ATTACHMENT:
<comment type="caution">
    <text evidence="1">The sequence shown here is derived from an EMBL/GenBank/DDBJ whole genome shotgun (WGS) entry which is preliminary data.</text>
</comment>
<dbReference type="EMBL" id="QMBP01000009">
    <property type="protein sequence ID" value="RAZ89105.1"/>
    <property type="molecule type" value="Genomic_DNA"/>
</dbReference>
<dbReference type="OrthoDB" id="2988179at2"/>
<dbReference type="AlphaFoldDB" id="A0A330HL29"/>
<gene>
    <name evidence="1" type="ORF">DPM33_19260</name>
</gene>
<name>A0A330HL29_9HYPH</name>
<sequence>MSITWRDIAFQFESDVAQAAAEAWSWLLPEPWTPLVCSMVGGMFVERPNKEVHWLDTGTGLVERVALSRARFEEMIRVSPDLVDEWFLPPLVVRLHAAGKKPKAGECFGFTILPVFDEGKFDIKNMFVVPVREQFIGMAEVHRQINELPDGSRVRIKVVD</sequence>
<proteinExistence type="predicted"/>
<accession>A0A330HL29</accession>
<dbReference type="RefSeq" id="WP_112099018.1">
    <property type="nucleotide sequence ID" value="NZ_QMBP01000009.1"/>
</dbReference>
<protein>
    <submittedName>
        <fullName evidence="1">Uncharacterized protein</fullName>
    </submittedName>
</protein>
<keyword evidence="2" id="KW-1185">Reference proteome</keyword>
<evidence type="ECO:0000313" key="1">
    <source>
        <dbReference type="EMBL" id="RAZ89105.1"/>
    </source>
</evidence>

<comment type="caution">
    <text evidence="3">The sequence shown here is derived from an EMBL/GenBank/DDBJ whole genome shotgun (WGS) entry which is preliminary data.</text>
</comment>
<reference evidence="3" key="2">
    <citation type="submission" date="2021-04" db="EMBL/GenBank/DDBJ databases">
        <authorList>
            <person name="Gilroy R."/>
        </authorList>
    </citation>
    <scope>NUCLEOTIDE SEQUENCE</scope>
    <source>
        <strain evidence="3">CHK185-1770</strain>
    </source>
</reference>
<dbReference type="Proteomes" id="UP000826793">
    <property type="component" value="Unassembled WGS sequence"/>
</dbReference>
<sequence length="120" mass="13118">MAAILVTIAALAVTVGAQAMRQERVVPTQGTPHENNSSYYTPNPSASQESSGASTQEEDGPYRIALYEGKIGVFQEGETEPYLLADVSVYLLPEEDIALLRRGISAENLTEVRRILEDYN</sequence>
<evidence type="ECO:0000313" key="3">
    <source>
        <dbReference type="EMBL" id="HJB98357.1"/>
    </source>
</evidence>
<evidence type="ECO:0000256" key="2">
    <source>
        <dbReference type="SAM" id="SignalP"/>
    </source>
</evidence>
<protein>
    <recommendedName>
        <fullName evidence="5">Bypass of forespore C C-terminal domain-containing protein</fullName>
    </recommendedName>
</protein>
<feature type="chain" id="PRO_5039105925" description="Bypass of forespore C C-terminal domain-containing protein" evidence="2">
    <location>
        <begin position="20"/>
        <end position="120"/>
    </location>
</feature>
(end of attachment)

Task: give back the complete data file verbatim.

<comment type="caution">
    <text evidence="1">The sequence shown here is derived from an EMBL/GenBank/DDBJ whole genome shotgun (WGS) entry which is preliminary data.</text>
</comment>
<dbReference type="EMBL" id="QMBP01000009">
    <property type="protein sequence ID" value="RAZ89105.1"/>
    <property type="molecule type" value="Genomic_DNA"/>
</dbReference>
<dbReference type="OrthoDB" id="2988179at2"/>
<dbReference type="AlphaFoldDB" id="A0A330HL29"/>
<gene>
    <name evidence="1" type="ORF">DPM33_19260</name>
</gene>
<name>A0A330HL29_9HYPH</name>
<sequence>MSITWRDIAFQFESDVAQAAAEAWSWLLPEPWTPLVCSMVGGMFVERPNKEVHWLDTGTGLVERVALSRARFEEMIRVSPDLVDEWFLPPLVVRLHAAGKKPKAGECFGFTILPVFDEGKFDIKNMFVVPVREQFIGMAEVHRQINELPDGSRVRIKVVD</sequence>
<proteinExistence type="predicted"/>
<accession>A0A330HL29</accession>
<dbReference type="RefSeq" id="WP_112099018.1">
    <property type="nucleotide sequence ID" value="NZ_QMBP01000009.1"/>
</dbReference>
<protein>
    <submittedName>
        <fullName evidence="1">Uncharacterized protein</fullName>
    </submittedName>
</protein>
<keyword evidence="2" id="KW-1185">Reference proteome</keyword>
<evidence type="ECO:0000313" key="1">
    <source>
        <dbReference type="EMBL" id="RAZ89105.1"/>
    </source>
</evidence>

<comment type="caution">
    <text evidence="3">The sequence shown here is derived from an EMBL/GenBank/DDBJ whole genome shotgun (WGS) entry which is preliminary data.</text>
</comment>
<reference evidence="3" key="2">
    <citation type="submission" date="2021-04" db="EMBL/GenBank/DDBJ databases">
        <authorList>
            <person name="Gilroy R."/>
        </authorList>
    </citation>
    <scope>NUCLEOTIDE SEQUENCE</scope>
    <source>
        <strain evidence="3">CHK185-1770</strain>
    </source>
</reference>
<dbReference type="Proteomes" id="UP000826793">
    <property type="component" value="Unassembled WGS sequence"/>
</dbReference>
<sequence length="120" mass="13118">MAAILVTIAALAVTVGAQAMRQERVVPTQGTPHENNSSYYTPNPSASQESSGASTQEEDGPYRIALYEGKIGVFQEGETEPYLLADVSVYLLPEEDIALLRRGISAENLTEVRRILEDYN</sequence>
<evidence type="ECO:0000313" key="3">
    <source>
        <dbReference type="EMBL" id="HJB98357.1"/>
    </source>
</evidence>
<evidence type="ECO:0000256" key="2">
    <source>
        <dbReference type="SAM" id="SignalP"/>
    </source>
</evidence>
<protein>
    <recommendedName>
        <fullName evidence="5">Bypass of forespore C C-terminal domain-containing protein</fullName>
    </recommendedName>
</protein>
<feature type="chain" id="PRO_5039105925" description="Bypass of forespore C C-terminal domain-containing protein" evidence="2">
    <location>
        <begin position="20"/>
        <end position="120"/>
    </location>
</feature>